How to set up your talk or tutorial proposal for a Python conference

PyLadies Night With Cheuk Ting Ho

How to set up your talk or tutorial proposal for a Python conference

On July 29th, Pyladies Ghana hosted another session of our monthly Pyladies Night series. We welcomed Cheuk Ting Ho, who shared her expertise on “How to set up your talk or tutorial proposal for a Python conference.”

Cheuk is an avid open-source contributor and organizer of PyData London and Humble Data community events. She’s also a PSF Director and fellow and an advocate for Open-source software (OSS) Security.

She began her career as a data scientist and learned about conferences. She joined a supportive community and submitted her first proposal, which was rejected. Undeterred, she submitted another proposal to a different conference, and it was accepted. She continued to submit proposals until she ultimately switched careers to developer relations (DevRel) in order to begin giving talks full-time.

Why should I speak publicly?

Cheuk categorized reasons for public speaking as personal or community gain. Personal reasons include sharing knowledge, building credibility, and a career in DeVRel roles.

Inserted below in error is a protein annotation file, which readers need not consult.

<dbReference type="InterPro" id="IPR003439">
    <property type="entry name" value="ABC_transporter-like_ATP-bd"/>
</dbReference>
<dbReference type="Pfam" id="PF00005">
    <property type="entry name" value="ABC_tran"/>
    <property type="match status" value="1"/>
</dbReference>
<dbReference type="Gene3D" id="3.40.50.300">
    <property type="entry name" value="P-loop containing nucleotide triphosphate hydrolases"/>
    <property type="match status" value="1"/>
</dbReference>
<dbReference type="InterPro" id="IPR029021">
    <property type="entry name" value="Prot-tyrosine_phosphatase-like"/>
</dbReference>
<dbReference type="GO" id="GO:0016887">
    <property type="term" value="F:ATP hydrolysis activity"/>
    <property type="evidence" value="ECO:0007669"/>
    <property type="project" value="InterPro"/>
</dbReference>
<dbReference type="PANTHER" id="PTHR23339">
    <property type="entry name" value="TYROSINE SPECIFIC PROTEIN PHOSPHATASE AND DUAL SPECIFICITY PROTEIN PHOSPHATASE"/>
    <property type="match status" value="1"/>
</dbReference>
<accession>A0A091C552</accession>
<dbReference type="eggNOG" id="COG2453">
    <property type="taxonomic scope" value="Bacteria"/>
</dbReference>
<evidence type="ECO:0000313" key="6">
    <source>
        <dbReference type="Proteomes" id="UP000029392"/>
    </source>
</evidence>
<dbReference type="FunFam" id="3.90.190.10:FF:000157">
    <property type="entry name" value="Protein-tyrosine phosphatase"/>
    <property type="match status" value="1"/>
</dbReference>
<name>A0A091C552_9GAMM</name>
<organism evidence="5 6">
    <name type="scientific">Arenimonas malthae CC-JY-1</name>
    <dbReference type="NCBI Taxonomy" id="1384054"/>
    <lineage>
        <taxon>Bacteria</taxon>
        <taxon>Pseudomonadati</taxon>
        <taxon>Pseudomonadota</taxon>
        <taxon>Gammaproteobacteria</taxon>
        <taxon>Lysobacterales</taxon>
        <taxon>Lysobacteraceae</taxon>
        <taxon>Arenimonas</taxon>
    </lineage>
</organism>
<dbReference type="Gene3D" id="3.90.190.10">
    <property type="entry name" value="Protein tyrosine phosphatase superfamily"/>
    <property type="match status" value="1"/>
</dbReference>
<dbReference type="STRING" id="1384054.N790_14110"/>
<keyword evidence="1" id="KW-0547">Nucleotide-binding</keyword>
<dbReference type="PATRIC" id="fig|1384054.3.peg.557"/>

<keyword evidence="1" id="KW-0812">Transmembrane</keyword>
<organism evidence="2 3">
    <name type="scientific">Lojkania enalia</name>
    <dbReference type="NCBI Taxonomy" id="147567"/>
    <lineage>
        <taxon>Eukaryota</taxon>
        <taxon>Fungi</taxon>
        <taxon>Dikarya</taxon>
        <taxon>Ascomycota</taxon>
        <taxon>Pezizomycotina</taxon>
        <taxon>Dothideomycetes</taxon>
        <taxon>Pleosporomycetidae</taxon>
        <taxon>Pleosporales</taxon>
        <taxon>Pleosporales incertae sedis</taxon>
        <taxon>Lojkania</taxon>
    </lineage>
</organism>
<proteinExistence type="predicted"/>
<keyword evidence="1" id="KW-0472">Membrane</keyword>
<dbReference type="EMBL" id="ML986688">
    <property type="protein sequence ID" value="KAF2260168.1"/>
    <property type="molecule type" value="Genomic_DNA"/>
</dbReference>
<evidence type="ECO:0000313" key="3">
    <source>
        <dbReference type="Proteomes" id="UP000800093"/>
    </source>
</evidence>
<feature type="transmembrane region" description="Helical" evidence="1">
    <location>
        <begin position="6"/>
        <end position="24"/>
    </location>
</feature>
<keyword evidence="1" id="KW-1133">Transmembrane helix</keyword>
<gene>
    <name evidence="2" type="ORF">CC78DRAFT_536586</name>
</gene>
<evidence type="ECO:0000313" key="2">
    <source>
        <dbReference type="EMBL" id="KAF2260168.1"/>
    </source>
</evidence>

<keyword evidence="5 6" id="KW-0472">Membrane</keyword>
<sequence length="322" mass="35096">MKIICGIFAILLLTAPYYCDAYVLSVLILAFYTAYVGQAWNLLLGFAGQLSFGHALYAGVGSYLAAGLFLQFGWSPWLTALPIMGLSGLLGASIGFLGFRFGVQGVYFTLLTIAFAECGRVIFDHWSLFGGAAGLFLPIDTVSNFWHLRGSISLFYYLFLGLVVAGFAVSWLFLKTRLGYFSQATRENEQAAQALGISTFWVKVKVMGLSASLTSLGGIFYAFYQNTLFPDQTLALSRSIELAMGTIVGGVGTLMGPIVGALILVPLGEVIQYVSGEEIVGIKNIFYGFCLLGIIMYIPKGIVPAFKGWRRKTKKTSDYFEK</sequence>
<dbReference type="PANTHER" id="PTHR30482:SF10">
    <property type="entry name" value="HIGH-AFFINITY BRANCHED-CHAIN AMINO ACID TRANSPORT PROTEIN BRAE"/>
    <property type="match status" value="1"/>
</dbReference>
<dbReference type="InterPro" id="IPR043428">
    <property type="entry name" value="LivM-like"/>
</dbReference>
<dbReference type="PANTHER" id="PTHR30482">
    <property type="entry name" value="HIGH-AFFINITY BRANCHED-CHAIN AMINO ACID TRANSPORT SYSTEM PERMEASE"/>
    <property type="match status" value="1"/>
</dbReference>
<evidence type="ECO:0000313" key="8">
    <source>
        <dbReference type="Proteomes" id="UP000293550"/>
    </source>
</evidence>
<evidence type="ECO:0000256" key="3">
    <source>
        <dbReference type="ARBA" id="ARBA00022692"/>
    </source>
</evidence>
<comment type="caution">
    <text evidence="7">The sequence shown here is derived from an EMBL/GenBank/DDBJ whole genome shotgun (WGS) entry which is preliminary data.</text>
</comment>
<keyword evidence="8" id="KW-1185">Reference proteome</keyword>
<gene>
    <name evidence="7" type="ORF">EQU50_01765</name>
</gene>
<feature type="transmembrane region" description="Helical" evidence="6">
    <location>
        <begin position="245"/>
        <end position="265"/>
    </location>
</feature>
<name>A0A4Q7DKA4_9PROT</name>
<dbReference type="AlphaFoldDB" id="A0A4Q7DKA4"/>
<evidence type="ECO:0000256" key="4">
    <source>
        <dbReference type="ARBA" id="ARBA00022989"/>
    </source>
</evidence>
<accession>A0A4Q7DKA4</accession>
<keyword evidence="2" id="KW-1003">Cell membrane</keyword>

How exactly do I start?

When preparing for a talk, it's important to keep in mind two aspects: mentoring and safe environments.

  • Local meetups with supportive audiences

  • Internal events at the workplace (if they're supportive)

  • Communities that support inclusion and diversity

  • Events that have an effective Code of Conduct (CoC)

  • Online events that accept recorded talks

  • Join a Mentorship program (e.g. EuroPython)

  • Ask a colleague or friend for guidance and rehearsal

  • Ask in a supportive community

If you're just starting out on your public speaking journey, we highly recommend beginning with a lightning talk that lasts between 5 and 10 minutes. To avoid feeling overwhelmed, it's a good idea to consider recorded or live talks instead of giving physical talks. Also, it's best to refrain from doing live demos.

Tips to look out for when submitting a proposal

  • Do it before the deadline

  • Talk about something that you care about

  • A use case at work may be a good start

  • Avoid sales pitches

  • Deliver the educational value of the talk (why should people attend your talk):

  • State that you identify as a minority in tech

And remember, it is okay and common to have your proposal rejected. Don’t give up; try again. Perhaps you can make a career out of it.

Gain confidence in approaching your first speaking opportunity and discover a new phrase introduced by the speaker by reviewing the session recording.